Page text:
Obtaining parts from either of these two companies is an exercise unto itself but not entirely impossible. Just keep at it and eventually they will get back to you.

HD 64180

The HD 64180 was made by Hitachi Semiconductor. Hitachi still makes this CPU, however, Zilog licensed (I believe) the dies from them, and have since then created new variants on the HD 64180. The Zilog part number for the HD 64180 is the Z80180, or Z180. The other neat thing about it is that you can probably increase the speed of your boards by using the newer 18MHz parts. Since my SB180 isn't completely functional, I haven't tried this myself yet, but it is worth a try!

In fact Paul R. Hunt wrote-in that he had actually experimented with this.

256k Memory Chips

These ones I haven't really tracked down myself, but I suspect that they're not produced anymore either. The part numbers for these varied. Some examples are:

I suspect that the obsolete parts distributors listed above may have these. They may also have faster memories for those wishing to overclock their SB180's.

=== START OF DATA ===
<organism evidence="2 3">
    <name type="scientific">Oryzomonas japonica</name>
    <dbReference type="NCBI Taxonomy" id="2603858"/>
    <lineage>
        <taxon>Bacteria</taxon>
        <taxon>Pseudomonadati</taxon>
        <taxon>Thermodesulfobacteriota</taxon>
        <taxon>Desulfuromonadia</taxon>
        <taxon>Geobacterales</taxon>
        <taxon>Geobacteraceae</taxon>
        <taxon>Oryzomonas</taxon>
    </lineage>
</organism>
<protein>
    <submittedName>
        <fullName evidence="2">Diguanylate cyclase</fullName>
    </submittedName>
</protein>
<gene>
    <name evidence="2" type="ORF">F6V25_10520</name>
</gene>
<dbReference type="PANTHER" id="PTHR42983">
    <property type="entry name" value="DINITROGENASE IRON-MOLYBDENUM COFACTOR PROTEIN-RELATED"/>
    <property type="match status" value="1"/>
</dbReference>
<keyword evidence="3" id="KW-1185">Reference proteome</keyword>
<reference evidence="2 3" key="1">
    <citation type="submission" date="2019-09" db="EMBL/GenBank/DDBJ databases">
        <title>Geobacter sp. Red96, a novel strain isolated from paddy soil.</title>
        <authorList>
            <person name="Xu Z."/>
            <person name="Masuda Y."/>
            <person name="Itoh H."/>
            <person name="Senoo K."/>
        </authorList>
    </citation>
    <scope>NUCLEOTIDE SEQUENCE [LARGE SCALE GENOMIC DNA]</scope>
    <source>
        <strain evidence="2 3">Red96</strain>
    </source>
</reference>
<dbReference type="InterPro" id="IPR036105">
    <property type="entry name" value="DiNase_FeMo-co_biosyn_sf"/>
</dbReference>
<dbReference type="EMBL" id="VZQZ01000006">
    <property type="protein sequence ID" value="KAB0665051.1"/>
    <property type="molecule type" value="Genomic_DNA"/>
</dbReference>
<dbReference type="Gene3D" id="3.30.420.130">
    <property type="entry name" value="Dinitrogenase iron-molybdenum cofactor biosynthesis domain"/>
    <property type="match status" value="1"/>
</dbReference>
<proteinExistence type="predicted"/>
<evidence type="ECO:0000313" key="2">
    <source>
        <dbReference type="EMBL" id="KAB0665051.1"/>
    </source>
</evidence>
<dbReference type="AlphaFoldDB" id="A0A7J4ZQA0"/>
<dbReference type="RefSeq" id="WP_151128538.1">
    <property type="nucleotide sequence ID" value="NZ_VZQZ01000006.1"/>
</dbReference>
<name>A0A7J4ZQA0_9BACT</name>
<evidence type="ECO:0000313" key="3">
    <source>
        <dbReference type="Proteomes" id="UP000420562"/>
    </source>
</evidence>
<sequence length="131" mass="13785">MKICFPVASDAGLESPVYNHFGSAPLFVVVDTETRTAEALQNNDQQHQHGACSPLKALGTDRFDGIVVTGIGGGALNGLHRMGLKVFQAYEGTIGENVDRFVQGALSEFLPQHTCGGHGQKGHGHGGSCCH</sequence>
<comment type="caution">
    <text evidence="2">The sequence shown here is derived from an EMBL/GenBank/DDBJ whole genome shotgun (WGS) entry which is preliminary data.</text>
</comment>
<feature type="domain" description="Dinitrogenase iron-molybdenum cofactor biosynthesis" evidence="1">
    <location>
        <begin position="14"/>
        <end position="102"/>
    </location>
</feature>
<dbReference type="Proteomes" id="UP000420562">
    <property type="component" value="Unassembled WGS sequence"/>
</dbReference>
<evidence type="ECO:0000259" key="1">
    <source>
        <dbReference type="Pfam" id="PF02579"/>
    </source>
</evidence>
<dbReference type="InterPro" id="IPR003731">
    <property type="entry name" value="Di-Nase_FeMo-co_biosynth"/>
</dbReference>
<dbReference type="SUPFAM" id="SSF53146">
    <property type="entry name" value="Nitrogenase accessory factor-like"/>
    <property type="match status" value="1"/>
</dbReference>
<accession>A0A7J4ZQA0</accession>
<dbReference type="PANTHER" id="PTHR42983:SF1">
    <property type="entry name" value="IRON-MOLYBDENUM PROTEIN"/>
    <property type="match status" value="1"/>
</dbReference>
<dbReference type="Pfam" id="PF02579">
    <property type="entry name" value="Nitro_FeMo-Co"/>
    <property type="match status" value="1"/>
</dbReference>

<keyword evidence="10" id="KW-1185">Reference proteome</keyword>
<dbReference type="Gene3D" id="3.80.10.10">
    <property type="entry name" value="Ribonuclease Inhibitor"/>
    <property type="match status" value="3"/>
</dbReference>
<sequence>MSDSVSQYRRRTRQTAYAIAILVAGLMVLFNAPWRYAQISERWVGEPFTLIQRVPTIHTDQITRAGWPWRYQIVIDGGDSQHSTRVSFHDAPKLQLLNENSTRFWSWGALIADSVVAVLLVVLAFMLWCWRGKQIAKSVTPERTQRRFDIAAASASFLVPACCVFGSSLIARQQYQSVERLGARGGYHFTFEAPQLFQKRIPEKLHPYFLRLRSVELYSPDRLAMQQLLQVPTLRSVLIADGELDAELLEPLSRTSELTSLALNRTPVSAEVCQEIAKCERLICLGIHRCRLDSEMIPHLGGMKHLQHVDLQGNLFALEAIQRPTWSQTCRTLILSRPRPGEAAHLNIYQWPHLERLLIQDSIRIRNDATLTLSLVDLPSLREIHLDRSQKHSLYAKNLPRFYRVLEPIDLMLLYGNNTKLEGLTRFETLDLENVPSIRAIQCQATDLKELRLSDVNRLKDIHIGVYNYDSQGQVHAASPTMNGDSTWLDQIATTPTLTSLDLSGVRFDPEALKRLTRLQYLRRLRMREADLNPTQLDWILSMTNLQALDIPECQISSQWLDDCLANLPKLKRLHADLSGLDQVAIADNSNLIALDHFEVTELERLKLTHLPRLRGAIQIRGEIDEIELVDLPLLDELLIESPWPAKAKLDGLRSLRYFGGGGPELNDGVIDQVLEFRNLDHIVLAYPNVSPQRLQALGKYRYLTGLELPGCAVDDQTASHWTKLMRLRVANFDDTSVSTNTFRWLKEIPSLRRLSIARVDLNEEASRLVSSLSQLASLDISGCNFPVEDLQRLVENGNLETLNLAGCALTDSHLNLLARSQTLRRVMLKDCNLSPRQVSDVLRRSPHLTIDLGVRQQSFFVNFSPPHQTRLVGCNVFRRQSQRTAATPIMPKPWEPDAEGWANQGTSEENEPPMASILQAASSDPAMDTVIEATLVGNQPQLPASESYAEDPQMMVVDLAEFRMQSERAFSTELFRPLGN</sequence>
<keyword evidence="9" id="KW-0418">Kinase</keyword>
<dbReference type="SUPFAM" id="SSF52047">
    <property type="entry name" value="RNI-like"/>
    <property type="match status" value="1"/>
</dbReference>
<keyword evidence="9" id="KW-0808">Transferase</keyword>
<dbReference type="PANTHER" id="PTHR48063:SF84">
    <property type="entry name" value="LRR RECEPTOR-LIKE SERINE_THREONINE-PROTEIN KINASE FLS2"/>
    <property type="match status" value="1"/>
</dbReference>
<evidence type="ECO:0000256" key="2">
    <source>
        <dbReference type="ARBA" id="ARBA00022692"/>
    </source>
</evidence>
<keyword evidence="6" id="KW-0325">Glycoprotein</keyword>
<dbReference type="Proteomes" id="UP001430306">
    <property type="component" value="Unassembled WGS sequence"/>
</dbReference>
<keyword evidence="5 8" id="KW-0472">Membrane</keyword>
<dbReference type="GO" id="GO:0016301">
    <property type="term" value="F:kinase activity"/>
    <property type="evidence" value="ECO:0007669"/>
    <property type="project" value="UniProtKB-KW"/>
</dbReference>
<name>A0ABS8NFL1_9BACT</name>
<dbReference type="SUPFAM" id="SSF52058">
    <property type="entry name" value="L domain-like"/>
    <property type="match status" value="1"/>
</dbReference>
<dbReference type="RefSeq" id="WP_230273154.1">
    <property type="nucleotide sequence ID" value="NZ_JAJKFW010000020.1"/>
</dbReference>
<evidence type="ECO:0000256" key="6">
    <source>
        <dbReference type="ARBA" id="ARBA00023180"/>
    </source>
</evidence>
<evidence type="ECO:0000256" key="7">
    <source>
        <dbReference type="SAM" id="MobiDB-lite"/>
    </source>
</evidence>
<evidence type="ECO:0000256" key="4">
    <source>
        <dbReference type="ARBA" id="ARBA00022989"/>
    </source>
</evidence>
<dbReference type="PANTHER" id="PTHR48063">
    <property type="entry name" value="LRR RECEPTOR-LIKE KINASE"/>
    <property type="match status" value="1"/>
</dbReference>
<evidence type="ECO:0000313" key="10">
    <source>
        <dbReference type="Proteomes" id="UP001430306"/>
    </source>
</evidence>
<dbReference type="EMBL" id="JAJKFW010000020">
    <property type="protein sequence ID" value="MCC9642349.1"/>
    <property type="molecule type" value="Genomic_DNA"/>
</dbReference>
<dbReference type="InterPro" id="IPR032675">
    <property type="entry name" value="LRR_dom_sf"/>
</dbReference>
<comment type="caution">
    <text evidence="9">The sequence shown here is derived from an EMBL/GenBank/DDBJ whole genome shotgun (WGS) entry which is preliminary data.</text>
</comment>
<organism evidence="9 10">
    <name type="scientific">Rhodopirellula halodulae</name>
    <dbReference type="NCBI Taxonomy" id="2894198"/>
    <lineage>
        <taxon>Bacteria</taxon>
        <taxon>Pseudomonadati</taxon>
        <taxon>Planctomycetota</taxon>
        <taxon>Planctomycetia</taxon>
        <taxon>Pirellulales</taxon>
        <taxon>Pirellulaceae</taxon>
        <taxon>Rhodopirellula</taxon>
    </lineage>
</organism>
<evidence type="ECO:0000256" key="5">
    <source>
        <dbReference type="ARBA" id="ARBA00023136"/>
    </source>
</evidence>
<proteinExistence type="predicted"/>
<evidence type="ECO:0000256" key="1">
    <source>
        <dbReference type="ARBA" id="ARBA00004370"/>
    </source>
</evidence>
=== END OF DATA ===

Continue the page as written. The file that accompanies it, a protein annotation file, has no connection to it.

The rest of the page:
Chip Resources and Specs

HD64180 and Z180

FDC 9266

Public software Archives

No archives exist that contain software specific to the SB180.

Forums for Discussion

The SB180 gets some discussion from time to time on comp.os.cpm. The Circuit Cellar BBS dialup server itself was once a hotbed of activity for anything Circuit Cellar did. It's now defunct, but its successor, - a webforum - now more than easily handles that function. Steve Ciarcia himself lurks there too. See the Circuit Cellar Forums page for more.

Last updated: August 16, 2006

wfms _*at*_